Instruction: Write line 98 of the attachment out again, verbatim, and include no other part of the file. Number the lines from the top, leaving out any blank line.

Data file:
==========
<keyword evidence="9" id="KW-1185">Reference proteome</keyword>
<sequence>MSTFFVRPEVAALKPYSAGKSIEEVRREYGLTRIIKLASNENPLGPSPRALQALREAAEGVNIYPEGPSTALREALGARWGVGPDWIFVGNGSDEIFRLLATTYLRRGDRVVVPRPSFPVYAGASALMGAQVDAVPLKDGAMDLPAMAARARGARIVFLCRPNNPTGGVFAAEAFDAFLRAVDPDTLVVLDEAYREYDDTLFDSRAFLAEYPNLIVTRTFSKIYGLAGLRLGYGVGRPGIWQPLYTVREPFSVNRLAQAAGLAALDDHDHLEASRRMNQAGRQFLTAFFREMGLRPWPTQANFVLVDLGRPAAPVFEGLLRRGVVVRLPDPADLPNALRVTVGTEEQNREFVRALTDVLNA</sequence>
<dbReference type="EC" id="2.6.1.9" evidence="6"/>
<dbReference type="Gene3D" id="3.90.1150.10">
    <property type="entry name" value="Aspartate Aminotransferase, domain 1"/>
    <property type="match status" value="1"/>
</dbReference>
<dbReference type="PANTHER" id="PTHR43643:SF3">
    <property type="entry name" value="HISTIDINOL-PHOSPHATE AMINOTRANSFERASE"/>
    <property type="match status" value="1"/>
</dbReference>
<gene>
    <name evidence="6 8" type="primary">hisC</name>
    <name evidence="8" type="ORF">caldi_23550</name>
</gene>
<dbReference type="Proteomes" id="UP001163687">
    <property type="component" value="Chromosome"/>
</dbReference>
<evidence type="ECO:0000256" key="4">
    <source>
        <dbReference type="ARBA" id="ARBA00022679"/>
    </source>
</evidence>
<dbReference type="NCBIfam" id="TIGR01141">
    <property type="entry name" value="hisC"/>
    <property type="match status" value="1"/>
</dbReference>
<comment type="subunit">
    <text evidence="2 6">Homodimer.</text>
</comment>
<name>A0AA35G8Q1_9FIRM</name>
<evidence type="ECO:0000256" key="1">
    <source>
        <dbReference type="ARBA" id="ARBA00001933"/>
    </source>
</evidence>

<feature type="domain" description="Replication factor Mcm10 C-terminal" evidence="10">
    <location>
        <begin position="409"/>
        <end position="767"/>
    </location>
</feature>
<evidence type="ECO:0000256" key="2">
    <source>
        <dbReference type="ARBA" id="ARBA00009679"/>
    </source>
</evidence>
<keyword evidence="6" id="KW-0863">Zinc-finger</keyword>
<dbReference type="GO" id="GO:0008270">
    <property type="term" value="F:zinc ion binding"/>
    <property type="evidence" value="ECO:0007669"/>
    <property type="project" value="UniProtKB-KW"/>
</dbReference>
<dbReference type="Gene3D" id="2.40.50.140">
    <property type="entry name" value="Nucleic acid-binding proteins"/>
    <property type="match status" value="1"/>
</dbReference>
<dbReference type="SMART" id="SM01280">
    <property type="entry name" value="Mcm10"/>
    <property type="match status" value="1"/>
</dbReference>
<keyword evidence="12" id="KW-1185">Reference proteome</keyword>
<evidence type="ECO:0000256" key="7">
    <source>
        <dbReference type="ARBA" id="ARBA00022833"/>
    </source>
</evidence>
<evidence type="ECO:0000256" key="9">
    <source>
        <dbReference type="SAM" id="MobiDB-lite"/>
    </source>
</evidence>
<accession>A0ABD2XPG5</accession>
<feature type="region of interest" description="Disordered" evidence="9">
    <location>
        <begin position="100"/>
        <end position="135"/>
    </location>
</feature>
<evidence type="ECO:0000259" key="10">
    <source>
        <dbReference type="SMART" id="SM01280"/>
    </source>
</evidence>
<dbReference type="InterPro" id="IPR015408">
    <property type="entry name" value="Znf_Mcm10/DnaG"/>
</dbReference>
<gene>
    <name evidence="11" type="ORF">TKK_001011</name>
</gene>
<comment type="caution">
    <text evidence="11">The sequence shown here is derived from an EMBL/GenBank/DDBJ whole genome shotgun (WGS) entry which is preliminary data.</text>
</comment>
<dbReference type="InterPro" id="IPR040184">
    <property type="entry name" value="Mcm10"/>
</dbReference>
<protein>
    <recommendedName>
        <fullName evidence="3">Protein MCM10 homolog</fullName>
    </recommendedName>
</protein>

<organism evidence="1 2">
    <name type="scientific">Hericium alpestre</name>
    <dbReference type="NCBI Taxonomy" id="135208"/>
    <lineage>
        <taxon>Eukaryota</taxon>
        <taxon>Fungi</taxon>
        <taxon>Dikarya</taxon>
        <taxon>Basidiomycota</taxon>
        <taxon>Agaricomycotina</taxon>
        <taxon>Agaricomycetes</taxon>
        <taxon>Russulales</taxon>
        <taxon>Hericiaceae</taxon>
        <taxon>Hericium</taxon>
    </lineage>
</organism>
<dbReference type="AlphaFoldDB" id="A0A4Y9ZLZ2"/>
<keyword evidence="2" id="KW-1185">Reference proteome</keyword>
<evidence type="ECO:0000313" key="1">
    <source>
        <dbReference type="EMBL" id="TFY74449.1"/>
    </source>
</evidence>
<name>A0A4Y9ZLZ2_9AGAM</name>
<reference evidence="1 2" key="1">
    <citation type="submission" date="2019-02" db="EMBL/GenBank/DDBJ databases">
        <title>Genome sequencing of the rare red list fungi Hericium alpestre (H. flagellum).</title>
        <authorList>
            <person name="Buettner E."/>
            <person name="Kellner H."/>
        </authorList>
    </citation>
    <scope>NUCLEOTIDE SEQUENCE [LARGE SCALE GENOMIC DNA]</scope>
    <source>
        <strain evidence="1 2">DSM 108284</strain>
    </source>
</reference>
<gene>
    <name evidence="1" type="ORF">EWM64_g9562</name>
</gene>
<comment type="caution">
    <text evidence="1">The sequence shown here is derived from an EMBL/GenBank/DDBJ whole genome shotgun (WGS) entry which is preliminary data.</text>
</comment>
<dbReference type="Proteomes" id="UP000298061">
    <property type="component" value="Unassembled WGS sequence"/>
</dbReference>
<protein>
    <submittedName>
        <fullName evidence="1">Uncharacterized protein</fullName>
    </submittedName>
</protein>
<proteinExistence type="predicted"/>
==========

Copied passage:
    <recommendedName>